With that in mind, a number of organizations are searching for ways to boost NAD+ levels, with several experimenting with NAD+ precursors like nicotinamide riboside. Oral supplementation with NAD+ itself does not appear to raise serum NAD+ levels because NAD+ is metabolized in the gut. IV infusion seems to be the only effective way to increase NAD+ using this modality.

Richard Mestayer, who, as mentioned earlier, has been giving NAD+ IV therapy for years at Springfield Wellness, wants to research the full spectrum of NAD+ applications. "We just completed a Pharmacokinetic study where we measured changes in the metabolome in response to intravenous NAD+," he says. "We wanted to answer a number of questions. How much of the NAD+ changes to precursors and how much changes to NADH? How does it change? How long does it last?

"We're putting together a study to measure NAD+ and NADH levels in the brain before and after IV therapy using a sophisticated MRI. We want to find out if we can raise NAD+ levels in the brain.

"There is a lot we'd like to study in the future. We want to research the influence of NAD+ on reducing addictive cravings; to understand any effect it may have on neurodegenerative diseases. And because we have found intravenous NAD+ to raise nitric oxide levels, I'm curious about any potential effect on cardiovascular health.

"The problem is that we're a small clinic and research is expensive. Pharmaceutical companies will be motivated to find patentable drugs that can increase NAD+ levels, but because NAD+ itself can't be patented, they probably won't have much motivation to study it."

Nonetheless, there is growing interest in NAD+ as a potential anti-aging compound, and with each week an increase in evidence of its efficacy. In future years, NAD+ may become a key piece of a healthy regiment.

My NAD Experience

After reading a number of articles on the anti-aging potential of NAD+ over the course of a year, I decided to drive to Louisiana to give it a try. I hit the road, excited, but as I neared the Springfield Wellness Clinic, I began to feel a little uneasy, wondering if this was a goofy idea.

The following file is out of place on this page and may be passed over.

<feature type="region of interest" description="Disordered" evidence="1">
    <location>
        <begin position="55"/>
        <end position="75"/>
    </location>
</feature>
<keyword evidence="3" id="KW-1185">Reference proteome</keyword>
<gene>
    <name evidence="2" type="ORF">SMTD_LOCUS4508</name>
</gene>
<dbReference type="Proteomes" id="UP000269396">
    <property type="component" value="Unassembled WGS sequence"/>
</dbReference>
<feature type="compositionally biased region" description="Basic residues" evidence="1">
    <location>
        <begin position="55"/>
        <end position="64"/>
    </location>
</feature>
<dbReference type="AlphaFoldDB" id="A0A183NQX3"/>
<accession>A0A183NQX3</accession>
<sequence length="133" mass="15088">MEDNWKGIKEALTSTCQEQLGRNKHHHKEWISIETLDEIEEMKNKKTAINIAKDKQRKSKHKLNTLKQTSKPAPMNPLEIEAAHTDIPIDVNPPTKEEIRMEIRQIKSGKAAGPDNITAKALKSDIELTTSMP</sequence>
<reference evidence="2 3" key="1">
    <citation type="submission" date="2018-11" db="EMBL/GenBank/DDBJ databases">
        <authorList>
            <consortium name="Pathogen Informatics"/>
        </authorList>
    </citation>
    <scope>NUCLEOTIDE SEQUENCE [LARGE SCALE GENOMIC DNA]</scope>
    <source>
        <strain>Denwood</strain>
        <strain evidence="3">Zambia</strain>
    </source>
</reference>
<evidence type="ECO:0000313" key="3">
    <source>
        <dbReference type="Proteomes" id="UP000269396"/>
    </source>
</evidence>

My doubts faded once I arrived at the clinic and met Dr. Mestayer. He clearly knew what he was doing and had had years of impressive results.

The next morning, Dr. Mestayer took my blood in order to test for before and after NAD+ levels, and then hooked me up to an IV of 1000 mg of NAD+. Within seconds, I felt light-headed. Apparently, this is a result of having the drip go too fast. When the nurse slowed the drip, the sensation subsided.

After my fourth and final day on the drip, I had the strangest experience. I had just finished dinner at a local restaurant. When I picked up the bill, I forgot to put my reading glasses on. To my surprise, I was able to read the small print perfectly.

When I returned to the hotel, I rushed to the sink and grabbed the little toiletry bottles: shampoo, body wash, and conditioner. I read them perfectly. Four days earlier, they had been a blur and I had needed to guess which was which in the shower.

Better eyesight was not the only outcome. Normally I don't dream, or at least, don't remember dreams. Now my dreams were vivid; living color, high-definition productions from my subconscious.

Most noticeable was my increase in energy. I am usually tired after a long drive and need to flop out on the couch for a while. However, after my six to seven hour drive home from Springfield (with no coffee, a first), I actually ran a few errands.

Over the next month, I didn't drink coffee. I somehow felt I it would be too stimulative. There were some additional less-than-positive effects: a bit of ringing in my ears and I felt a little spacey (I believe this is because I probably got more NAD+ than I needed). All this faded over time, along with the enhanced eyesight. And I eventually went back to drinking coffee.

A few months after my protocol at Springfield Wellness, I started taking an injectable solution of NAD+. I love this - I, without question, have more energy and it's not the jittery coffee-inspired kind. Rather, I just don't get tired. If I take it before I go to the gym, there is a big difference in my workout.

If you would like to look into NAD+, go to the Springfield Wellness website at And if you would like to speak with Dr. Mestayer, shoot me an email at

Steve Spencer owns the Birmingham Medical News.